• Join over 1.2 million students every month
  • Accelerate your learning by 29%
  • Unlimited access from just £6.99 per month

What makes this passage so powerful? This passage is from Part 3, Chapter 1 when Winston has just been captured by the Thought Police and has been imprisoned in the Ministry of Love as a political prisoner.

Extracts from this document...

Introduction

Essay Question: What makes this passage so powerful? This passage is from Part 3, Chapter 1 when Winston has just been captured by the Thought Police and has been imprisoned in the Ministry of Love as a political prisoner. In this passage George Orwell tries to emphasis the dangers of totalitarianism and how totalitarian governments can control their subjects through both physical and psychological means. Orwell makes this passage so powerful through the use of negative diction, the illustration of the Party's strength over its subjects and the vivid description of the "skull-faced man". Throughout this passage Orwell uses negative diction with strong connotations to make the passage powerful. Orwell states that the chinless man's eyes "flitted timorously". The adverb "timorously" implies that the chinless man fluttered his eyes in a nervous fashion. ...read more.

Middle

In the passage Orwell says how the telescreen let out a "furious, deafening roar" to force the "chinless man" into dropping the piece of bread he offered to the "skull-faced man". The telescreen is said to have let out the imperative "Let fall that piece of bread" and Orwell states that "the chinless man obeyed". This shows the reader that the Party has control over "life at all levels" as it is able to make the Party members do exactly as they order. In the passage Orwell also conveys how the threat of "Room 101" has such an impact on the prisoners that they "seem to shrivel and turn a different colour when [they] heard the words". This demonstrates the great fear the party member has of their rulers as they are so scared of Room 101 (the room in which they are "reeducated") ...read more.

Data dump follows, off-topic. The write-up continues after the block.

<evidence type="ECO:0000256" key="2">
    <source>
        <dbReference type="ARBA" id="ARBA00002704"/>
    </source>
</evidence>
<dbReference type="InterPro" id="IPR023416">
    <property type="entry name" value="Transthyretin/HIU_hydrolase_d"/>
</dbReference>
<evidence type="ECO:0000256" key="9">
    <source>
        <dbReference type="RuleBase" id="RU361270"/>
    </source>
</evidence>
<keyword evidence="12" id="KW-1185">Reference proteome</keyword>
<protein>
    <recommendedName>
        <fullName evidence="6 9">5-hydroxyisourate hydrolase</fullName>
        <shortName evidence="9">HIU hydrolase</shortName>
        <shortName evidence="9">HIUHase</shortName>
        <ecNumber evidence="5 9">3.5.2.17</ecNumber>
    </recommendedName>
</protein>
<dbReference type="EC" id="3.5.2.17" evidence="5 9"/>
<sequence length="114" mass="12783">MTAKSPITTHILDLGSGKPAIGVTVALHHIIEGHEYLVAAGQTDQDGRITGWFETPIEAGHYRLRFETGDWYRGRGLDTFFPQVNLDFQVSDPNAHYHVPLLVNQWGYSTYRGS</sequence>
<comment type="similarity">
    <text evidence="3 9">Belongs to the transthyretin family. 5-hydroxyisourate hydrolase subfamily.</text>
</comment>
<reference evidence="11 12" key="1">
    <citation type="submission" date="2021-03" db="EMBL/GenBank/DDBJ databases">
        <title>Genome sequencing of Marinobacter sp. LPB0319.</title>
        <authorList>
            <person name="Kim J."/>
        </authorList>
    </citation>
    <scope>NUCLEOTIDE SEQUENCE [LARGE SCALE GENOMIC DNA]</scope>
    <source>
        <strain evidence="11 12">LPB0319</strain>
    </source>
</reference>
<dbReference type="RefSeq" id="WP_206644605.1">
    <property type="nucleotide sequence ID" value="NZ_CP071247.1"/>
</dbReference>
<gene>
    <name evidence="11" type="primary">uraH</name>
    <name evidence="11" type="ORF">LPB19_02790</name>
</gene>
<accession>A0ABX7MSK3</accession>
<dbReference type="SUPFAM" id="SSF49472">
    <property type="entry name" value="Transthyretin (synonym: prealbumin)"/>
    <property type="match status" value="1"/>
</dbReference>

Conclusion

This further emphasizes that the Party has physical control over its subjects as it is able to completely starve a Party member to death if necessary. The Party is also able to humiliate the chinless man as shown further in the passage when the guards beat him. The skull-faced man is also described to have eyes which were "filled with a murderous, unappeasable hatred of somebody or something". This shows the reader that because of the Party's torture the skull-faced man now deeply abhors the Party, something which is likely to never change. Orwell makes this passage powerful through the use of negative diction, the illustration of the Party's strength over its subjects and the vivid description of the "skull-faced man". In this passage Orwell portrays the dangers of totalitarianism and describes how totalitarian governments can control their subjects through both physical and psychological means. ...read more.

The above preview is unformatted text

This student written piece of work is one of many that can be found in our GCSE 1984 section.

Found what you're looking for?

  • Start learning 29% faster today
  • 150,000+ documents available
  • Just £6.99 a month

Here's what a star student thought of this essay

3 star(s)

Response to the question

This essay engages well with the task, looking immediately what the purpose of the passage is. Then, there is an exploration of the techniques used to make this a powerful passage. I particularly liked how each paragraph is centred around ...

Read full review

Response to the question

This essay engages well with the task, looking immediately what the purpose of the passage is. Then, there is an exploration of the techniques used to make this a powerful passage. I particularly liked how each paragraph is centred around Orwell's techniques rather than simply looking at what happens in the extract. There is a clear difference between retelling and analysis, and I think this essay manages this well. I'm not quite sure why they've bolded and underlined things, but I feel as if this has been a tip from a teacher to ensure the essay remains focused. It seems to work, as the literary techniques bolded are frequently used.

Level of analysis